Conjugation in Bacteria


Sex Factors

A clearer understanding of conjugation in bacteria came about through the experiments by Francois Jacob and Elie L. Wollman suggesting that different mating types exist in E. coli. Some bacteria contain an extrachromosomal piece of DNA called sex factor or F-factor (fertility factor). These cells were named male or F+ and these are donor cells. The cells without F factor were called female or F- and they are recipient cells. E. coli are coated with hair-like pilli, but the F+ contains one to three additional pilli, the F pilli or sex pilli which are responsible for physical contact between the cells. Later new strains of F+ cells were discovered which undergo sexual reproduction with F- cells are greater rate. These strains are called high frequency recombination strains or Hfr strains. This discovery, helped in better understanding of conjugation.

During conjugation, the F+ and F- cells establish physical contact and a tube called conjugation tube is formed between them. The F factor unwinds and replicates. A single-stranded F factor crosses to the recipient cell through the sex pilus. DNA replication occurs in both donor and recipient cell so that double-stranded nature of the DNA is re-established in both cells.


Transduction is the transmission of a double-stranded piece of DNA from a donor cell to a recipient cell through a third party usually a bacteriophage.

The phenomenon was discovered by Zinder and Lederberg in 1952 when they were searching for sexual conjugation in Salmonella typhimurium, a bacterium that causes typhoid in mouse. They mixed mutants unable to synthesize certain nutrients and cultured on medium lacking these factors. They isolated recombinants able to synthesize all the nutrients. This suggests exchange of genetic material through conjugation.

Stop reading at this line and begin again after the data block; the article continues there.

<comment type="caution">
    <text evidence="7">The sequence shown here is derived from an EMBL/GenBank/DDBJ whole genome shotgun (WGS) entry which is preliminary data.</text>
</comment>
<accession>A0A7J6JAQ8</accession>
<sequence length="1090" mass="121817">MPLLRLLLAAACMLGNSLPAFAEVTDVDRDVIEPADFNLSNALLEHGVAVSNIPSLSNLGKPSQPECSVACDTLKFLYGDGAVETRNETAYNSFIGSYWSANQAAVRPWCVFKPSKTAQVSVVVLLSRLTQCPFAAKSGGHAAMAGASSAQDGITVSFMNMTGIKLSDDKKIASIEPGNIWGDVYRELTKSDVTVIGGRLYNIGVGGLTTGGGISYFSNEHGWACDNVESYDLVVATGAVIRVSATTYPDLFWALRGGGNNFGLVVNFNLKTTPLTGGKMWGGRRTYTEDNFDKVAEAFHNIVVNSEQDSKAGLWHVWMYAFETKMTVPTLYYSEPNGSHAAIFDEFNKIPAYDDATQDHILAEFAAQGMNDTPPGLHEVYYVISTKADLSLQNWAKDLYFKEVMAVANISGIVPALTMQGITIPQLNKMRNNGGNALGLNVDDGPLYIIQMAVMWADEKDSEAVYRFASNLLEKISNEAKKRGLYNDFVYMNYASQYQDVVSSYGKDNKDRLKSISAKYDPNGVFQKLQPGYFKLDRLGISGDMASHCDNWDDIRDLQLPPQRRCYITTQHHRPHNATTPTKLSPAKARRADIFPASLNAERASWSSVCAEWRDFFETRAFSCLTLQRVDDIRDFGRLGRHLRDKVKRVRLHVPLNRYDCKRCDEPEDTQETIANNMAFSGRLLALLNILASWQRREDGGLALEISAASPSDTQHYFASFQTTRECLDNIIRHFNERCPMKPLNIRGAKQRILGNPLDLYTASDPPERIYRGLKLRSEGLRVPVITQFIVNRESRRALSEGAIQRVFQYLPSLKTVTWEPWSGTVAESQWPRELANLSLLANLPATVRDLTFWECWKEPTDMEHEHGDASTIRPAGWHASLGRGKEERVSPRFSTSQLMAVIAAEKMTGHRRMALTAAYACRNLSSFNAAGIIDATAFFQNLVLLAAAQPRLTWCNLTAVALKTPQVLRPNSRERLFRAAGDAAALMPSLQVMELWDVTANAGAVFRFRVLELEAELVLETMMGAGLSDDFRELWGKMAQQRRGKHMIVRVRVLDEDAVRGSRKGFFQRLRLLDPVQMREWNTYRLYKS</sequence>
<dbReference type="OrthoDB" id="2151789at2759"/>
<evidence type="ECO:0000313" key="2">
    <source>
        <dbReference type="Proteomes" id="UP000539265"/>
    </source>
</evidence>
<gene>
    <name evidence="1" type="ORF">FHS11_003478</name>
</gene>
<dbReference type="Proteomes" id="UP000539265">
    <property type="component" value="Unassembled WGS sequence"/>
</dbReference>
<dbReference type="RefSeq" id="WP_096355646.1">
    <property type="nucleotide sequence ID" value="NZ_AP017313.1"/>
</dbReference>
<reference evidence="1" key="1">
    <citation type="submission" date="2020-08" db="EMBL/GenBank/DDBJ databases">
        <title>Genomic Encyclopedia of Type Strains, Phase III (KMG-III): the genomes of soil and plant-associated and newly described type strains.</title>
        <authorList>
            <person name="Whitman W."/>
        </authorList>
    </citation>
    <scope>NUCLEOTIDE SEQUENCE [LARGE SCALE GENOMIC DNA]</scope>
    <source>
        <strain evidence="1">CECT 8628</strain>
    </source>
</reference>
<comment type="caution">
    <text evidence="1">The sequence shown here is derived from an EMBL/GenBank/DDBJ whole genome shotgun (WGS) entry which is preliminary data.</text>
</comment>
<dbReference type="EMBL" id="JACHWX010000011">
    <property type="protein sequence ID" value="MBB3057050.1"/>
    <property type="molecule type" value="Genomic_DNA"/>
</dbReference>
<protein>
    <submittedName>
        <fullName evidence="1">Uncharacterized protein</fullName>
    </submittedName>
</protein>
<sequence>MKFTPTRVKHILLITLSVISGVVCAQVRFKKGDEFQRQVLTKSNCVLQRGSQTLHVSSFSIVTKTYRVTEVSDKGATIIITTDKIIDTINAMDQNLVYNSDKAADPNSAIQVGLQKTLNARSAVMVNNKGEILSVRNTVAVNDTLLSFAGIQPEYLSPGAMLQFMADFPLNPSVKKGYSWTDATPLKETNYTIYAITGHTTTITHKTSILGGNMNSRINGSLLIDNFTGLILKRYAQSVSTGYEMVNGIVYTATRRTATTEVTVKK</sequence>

Later, they carried U-tube experiment. They placed mutants in each arm of the tube and separated them by a fine glass filter to pass through it. However, the recombinants were found even then. This rule out conjugation. Zinder and Lederberg suggested that some filterable agents are responsible for exchange of genetic material. It was also observed that this agent is not destroyed by Dnase (deoxyribonuclease). This suggests absence of transformation. It that this filterable agent is a phage virus or bacteriophage also observed in E. coli.

Transduction in Bcateria


Mechanism of Transduction

During infection, the bacteriophage or phage virus attaches itself to the surface of the bacterial cell bacterial cell and injects its DNA into the cell. The viral directs the synthesis of viral proteins and new phage particles are assembled in the cell. The cell wall of bacterial cell bursts and the phages are released. This is called Lytic cycle. However, some viruses incorporate their DNA into bacterial chromosome after infection. These are called temperate viruses and the recombinant DNA is known as prophage. Such bacteria are called lysogenic bacteria. The viral DNA replicates along with bacterial chromosome normally, however under certain conditions it destroys the bacterial cell and the prophages are released. When these prophages infect other bacteria, they transfer donor bacterial DNA to recipient bacterial DNA. Thus, phage virus serves as a vector between donor and recipient bacteria.

Patterns of Transduction

Transduction occurs in two patterns:

Generalized Transduction

If all fragments of bacterial DNA have a chance to enter a transducing phage, the process is called generalized transduction.

The viral enzymes hydrolyze bacterial chromosome into many small pieces and any part of the bacterial chromosome may be incorporated into the phage head during phage assembly. It is usually not associated with any viral DNA. A large population of transduced phages carrying different fragments of the bacterial chromosome are produced. A small proportion of the phages carry only bacterial DNA. When these abnormal phage particles infect a bacterium the donor DNA is integrated into chromosome of the recipient cell.

Generalized Transduction


Specialized Transduction

In this type of transduction, the temperate phages can transfer only a few restricted genes of bacterial chromosome that are adjacent to the prophage in e bacterial chromosome. Therefore, the process is also called restricted transduction. It occurs when a bacteriophage genome, after becoming integrated as prophage in the DNA of the host bacterium, again becomes free upon induction and takes with it into the phage head a small adjacent piece of the bacterial chromosome. When such a phage infects a cell, it carries with it the group of bacterial genes that has become part of it. Such genes can recombine with the homologous DNA of the infected cell. The specialized transduction is studied best in phage lambda of E. coli.

Specialized Transduction